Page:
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Appointing family member to succeed Tata is prudent, says expert

Appointing a family member to succeed Ratan Tata is a “prudent decision” and will have none of the “dangerous effects of nepotism”, according to Kavil Ramachandran of the Indian School of Business.

Appointing a family member to succeed Ratan Tata is a “prudent decision” and will have none of the “dangerous effects of nepotism”, according to Kavil Ramachandran of the Indian School of Business.

The Thomas Schmidheiny Chair Professor of Family Business and Wealth Management told CampdenFB that the Tata Group was simply “entrusting responsibility in the hands of someone who will take the journey forward and stabilise the company with caution”.

His comments follow the Indian conglomerate’s appointment of Cyrus Pallonji Mistry as the deputy chairman, with the aim of taking over as chairman of the Tata Group in December next year.

“Mistry is not likely to rob the ship or lose the wealth of the company. He has been tested during his five years serving as a board member and has the potential to run the business,” added Ramachandran.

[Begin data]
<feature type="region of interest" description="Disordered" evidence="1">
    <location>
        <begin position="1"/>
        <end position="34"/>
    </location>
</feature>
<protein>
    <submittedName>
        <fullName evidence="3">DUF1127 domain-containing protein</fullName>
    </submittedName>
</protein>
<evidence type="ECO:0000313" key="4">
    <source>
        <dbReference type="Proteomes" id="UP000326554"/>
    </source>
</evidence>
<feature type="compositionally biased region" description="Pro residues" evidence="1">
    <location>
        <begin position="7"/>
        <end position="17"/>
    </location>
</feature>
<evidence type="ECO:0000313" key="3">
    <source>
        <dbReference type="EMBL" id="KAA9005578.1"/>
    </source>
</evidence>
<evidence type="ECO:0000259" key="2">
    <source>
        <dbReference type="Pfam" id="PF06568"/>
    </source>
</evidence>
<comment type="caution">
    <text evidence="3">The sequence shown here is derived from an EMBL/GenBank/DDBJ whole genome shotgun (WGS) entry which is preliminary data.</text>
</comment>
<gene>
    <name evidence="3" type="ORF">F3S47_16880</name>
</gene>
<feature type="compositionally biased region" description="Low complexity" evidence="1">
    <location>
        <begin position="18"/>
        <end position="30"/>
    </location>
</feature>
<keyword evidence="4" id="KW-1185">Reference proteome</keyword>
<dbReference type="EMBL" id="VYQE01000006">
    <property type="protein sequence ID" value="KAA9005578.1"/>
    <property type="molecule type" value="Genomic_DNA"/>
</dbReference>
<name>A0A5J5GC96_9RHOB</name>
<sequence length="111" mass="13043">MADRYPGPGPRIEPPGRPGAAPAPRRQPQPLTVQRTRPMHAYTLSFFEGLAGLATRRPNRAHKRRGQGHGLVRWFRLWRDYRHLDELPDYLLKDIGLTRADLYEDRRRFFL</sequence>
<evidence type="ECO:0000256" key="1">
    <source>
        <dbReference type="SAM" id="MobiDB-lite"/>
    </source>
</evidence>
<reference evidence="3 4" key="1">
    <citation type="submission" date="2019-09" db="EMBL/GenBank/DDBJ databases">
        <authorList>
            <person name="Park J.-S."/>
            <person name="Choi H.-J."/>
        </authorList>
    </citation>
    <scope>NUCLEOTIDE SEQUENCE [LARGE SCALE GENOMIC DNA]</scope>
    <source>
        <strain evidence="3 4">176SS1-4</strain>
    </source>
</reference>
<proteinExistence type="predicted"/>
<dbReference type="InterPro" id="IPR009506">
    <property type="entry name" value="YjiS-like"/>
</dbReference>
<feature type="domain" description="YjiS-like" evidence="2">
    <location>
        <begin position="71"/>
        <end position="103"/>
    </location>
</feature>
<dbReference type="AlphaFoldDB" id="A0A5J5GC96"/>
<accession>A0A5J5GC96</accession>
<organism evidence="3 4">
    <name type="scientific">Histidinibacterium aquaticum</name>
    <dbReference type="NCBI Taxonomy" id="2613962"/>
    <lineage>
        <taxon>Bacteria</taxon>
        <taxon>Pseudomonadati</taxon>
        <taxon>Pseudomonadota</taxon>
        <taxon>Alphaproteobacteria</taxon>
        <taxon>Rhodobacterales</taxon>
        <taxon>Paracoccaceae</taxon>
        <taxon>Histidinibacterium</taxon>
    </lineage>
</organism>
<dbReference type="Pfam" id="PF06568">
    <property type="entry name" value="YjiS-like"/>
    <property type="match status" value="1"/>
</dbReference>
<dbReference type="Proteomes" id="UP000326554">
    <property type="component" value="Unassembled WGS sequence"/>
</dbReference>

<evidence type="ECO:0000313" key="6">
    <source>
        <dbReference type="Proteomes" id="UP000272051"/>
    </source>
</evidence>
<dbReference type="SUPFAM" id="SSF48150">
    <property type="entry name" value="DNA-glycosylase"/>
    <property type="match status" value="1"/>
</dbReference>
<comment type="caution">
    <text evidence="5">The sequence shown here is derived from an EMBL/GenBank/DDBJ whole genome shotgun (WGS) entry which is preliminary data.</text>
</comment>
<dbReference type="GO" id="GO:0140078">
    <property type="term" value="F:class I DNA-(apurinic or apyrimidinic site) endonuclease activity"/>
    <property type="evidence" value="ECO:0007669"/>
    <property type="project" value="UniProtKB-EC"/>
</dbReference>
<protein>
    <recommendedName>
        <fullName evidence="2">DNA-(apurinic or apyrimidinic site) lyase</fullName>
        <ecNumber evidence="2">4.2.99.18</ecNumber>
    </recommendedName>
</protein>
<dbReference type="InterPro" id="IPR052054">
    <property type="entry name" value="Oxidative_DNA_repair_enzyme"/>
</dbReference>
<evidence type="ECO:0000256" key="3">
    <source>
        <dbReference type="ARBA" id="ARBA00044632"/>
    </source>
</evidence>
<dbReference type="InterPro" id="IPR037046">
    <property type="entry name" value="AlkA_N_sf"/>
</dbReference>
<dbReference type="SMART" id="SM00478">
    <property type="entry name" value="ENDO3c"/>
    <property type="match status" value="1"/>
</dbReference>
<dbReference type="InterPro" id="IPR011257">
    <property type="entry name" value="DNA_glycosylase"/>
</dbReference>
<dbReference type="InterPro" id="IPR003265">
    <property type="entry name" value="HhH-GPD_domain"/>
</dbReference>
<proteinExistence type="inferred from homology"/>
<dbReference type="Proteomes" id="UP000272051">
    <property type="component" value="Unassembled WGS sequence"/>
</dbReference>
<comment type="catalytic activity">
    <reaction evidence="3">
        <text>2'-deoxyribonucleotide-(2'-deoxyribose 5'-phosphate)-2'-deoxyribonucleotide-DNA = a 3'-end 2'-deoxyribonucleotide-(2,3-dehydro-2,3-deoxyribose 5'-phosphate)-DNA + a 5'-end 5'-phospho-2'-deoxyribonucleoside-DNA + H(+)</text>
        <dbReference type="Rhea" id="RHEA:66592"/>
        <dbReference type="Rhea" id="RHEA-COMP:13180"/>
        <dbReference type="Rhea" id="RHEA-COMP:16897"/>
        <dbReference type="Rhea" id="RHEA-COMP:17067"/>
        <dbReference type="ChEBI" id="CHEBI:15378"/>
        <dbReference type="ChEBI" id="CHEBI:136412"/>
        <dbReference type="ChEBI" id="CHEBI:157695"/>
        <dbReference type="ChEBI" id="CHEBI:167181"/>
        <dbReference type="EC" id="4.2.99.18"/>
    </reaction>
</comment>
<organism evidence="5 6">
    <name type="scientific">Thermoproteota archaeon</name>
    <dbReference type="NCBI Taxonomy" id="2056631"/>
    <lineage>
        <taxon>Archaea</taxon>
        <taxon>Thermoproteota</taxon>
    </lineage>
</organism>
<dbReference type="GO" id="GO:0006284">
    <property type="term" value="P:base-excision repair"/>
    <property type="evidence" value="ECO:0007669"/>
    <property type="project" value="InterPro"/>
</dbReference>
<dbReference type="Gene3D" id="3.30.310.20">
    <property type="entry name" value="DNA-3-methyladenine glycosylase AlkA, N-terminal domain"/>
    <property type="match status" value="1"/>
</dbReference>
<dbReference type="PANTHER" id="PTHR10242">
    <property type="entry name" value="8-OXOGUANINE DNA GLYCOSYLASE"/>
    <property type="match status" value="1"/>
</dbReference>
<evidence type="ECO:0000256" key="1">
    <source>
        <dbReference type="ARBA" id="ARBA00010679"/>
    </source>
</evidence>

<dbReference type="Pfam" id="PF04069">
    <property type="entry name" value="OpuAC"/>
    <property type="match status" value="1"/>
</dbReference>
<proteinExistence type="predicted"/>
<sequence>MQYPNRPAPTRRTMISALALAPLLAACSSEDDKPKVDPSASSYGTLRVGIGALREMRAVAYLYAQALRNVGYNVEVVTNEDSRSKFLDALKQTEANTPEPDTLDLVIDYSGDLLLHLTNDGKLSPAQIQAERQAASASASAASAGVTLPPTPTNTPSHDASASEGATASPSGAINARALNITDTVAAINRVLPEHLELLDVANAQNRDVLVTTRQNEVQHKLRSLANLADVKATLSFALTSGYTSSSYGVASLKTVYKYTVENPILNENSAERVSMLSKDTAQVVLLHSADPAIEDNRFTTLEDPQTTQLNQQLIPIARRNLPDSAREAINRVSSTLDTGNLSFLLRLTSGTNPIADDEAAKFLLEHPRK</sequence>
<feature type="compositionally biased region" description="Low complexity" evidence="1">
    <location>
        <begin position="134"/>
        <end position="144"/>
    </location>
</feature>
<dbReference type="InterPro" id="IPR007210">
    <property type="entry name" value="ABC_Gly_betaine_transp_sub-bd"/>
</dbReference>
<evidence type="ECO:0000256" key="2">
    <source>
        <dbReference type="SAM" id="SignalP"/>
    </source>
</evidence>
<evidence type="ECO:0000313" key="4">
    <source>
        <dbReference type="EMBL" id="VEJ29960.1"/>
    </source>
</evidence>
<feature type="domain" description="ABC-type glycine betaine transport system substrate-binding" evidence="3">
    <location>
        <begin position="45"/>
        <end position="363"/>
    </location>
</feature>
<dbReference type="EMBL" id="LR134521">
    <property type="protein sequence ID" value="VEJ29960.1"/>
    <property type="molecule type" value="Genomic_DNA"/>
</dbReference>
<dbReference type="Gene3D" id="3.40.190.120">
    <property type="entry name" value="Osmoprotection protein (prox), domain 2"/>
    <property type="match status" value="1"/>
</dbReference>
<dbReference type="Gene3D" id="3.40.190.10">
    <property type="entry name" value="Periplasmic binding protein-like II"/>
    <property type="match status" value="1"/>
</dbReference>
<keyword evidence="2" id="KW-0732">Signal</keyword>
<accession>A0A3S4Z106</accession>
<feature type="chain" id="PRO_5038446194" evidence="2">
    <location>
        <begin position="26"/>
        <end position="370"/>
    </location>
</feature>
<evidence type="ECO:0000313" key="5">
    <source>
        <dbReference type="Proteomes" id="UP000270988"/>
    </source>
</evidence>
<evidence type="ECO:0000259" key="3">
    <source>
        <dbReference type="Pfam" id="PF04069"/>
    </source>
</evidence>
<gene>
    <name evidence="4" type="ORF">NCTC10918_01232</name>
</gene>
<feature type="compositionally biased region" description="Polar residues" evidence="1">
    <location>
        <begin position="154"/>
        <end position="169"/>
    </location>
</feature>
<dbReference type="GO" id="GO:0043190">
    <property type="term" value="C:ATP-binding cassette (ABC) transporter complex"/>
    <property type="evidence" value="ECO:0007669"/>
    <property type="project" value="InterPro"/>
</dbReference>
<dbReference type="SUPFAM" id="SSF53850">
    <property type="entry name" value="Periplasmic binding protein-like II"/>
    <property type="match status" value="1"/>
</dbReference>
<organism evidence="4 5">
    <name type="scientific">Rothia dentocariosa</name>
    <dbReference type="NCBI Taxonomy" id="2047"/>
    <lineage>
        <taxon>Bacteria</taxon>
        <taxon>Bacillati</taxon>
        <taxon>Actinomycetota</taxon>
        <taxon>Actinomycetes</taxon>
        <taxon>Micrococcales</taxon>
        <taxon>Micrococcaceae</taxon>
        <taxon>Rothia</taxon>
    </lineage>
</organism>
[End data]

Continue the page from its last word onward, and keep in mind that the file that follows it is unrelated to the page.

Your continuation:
The son of the single largest shareholder of the group, Mistry has been on the board of the family’s holding company since 2006. A company statement said that he will be working with Ratan over the next year before succeeding to the top position of the $83 billion (€61.9 billion) family business, whose diverse operations range from salt production to manufacturing cars.

Mistry’s sister is married to Ratan’s half-brother Noel, who had appeared to be a strong contender to take over. Ramachandran reckons that the final decision was “surprising but good”.

“The selection panel had the clear criteria of choosing someone who understood the group’s values and orientation, and Mistry fits in with the culture.”

Speculation about who would succeed Ratan was rife since a five-member committee, which included 43-year-old Mistry, was formed more than a year back to find a suitable candidate. Ramachandran says that after much deliberation, the panel realised that the best contender was one among them.

“They needed someone young who had time ahead to build the group further. In the global scenario too, the average age of chief executives is dropping, and this appointment was very carefully made. The group size is much bigger than before – operating competence is not key now, but the challenge will be consolidation and protection of the base,” added Ramachandran.

One of CampdenFB’s top 50 family business leaders, fifth-generation Ratan has led the company, founded in 1868 by his great-great-grandfather as a small firm trading in cotton, since 1991.
 

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